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Joe Lieberman, 2000 U.S. Vice Presidential Nominee, Dead at 82 After Fall

The former Connecticut senator, who was Al Gore's running mate in the 2000, died "due to complications from a fall," according to his family

Joe Sohm/Visions of America/Universal Images Group via Getty Former Senator Joe Lieberman
Joe Sohm/Visions of America/Universal Images Group via Getty Former Senator Joe Lieberman

Joe Lieberman, the longtime Connecticut senator who served as Al Gore's running mate in 2000, has died. He was 82.

“Former United States Senator Joseph I. Lieberman died this afternoon, March 27, 2024, in New York City due to complications from a fall. He was 82 years old. His beloved wife, Hadassah, and members of his family were with him as he passed. Senator Lieberman’s love of God, his family, and America endured throughout his life of service in the public interest,” his family said in a statement.

His funeral has been set for Friday in his hometown of Stamford, Connecticut, per Reuters.

<p>Kris Connor/Getty</p> Joe Lieberman

Kris Connor/Getty

Joe Lieberman

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The four-term senator from Connecticut became the first Jewish candidate on the national ticket of a major party in the 2000 election when he was former Vice President Al Gore's running mate. They lost the election to George W. Bush and Dick Cheney.

"I am profoundly saddened by the loss of Joe Lieberman. First and foremost, he was a man of devout faith and dedication to his family. My heart goes out to Hadassah, Hana, Matt, Rebecca, Ethan, his sisters, and all those grieving his loss," Gore posted on X, formerly known as Twitter, adding, "It was an honor to stand side-by-side with him on the campaign trail. I’ll remain forever grateful for his tireless efforts to build a better future for America."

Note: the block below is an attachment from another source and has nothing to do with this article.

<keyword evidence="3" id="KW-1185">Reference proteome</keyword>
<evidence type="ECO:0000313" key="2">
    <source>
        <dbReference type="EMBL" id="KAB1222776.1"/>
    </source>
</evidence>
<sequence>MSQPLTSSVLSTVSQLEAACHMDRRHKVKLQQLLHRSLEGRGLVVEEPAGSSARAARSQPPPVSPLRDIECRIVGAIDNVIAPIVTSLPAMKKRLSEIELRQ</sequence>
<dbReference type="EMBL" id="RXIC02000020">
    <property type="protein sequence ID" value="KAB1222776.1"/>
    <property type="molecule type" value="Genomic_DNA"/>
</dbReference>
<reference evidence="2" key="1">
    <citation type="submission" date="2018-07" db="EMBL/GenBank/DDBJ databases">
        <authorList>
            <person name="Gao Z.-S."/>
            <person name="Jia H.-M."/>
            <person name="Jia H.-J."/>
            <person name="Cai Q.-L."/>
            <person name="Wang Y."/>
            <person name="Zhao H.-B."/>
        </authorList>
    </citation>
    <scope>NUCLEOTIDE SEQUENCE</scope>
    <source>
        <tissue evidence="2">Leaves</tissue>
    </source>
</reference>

Before being elected to the United States Senate in 1988, Lieberman served 10 years in the Connecticut State Senate and six years as Connecticut’s Attorney General.

Lieberman served in the U.S. Senate for 24 years, ending his service in January 2013 as a senior member of the Armed Services Committee and Chairman of the Homeland Security and Governmental Affairs Committee.

After leaving politics, Lieberman became senior counsel at Kasowitz Benson Torres LLP.

<p>Bob Riha, Jr./Getty</p> August 16, 2000 photo of Al Gore and wife Tipper with Joe Lieberman and wife Hadassah

Bob Riha, Jr./Getty

August 16, 2000 photo of Al Gore and wife Tipper with Joe Lieberman and wife Hadassah

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Lieberman won many awards, including the 2012 Ewald von Kleist Award and the 2015 Winston Churchill National Leadership Award.

In 2014, he and former Governor Tom Ridge became cochairs of the Bipartisan Commission on Biodefense, which was established "to provide for a comprehensive assessment of the state of U.S. biodefense efforts and to issue recommendations that will foster change."

The agency wrote on X, formerly Twitter, after Lieberman's death, "All of us at the Commission are in shock and are heartbroken at the news that Senator Lieberman has died. Our thoughts and prayers are with his family tonight. We all were the beneficiaries of his many years of selfless public service and his kindness. We will deeply miss him."

Joe Sohm/Visions of America/Universal Images Group via Getty Joe Lieberman
Joe Sohm/Visions of America/Universal Images Group via Getty Joe Lieberman

Ridge wrote on X that he and Lieberman had just spoken yesterday.

"I lost a dear friend and colleague. Our nation lost a selfless and indefatigable public servant in Joe Lieberman. I'm still in shock at this news. Joe and I just spoke yesterday as he remained focused on policy issues to keep Americans safe. That was Joe. This is a huge loss," his post on X read.

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Sen. Lindsey Graham also paid tribute to Lieberman on X, expressing that he has "so many emotions" and "feels fortunate to have been in his presence, traveling the world in support of America’s interests as we saw it."

Former president Barack Obama wrote on X: "Joe Lieberman and I didn’t always see eye-to-eye, but he had an extraordinary career in public service, including four decades spent fighting for the people of Connecticut. He also worked hard to repeal “Don’t Ask Don’t Tell” and helped us pass the Affordable Care Act. In both cases the politics were difficult, but he stuck to his principles because he knew it was the right thing to do. Michelle and I extend our deepest condolences to Hadassah and the Lieberman family."

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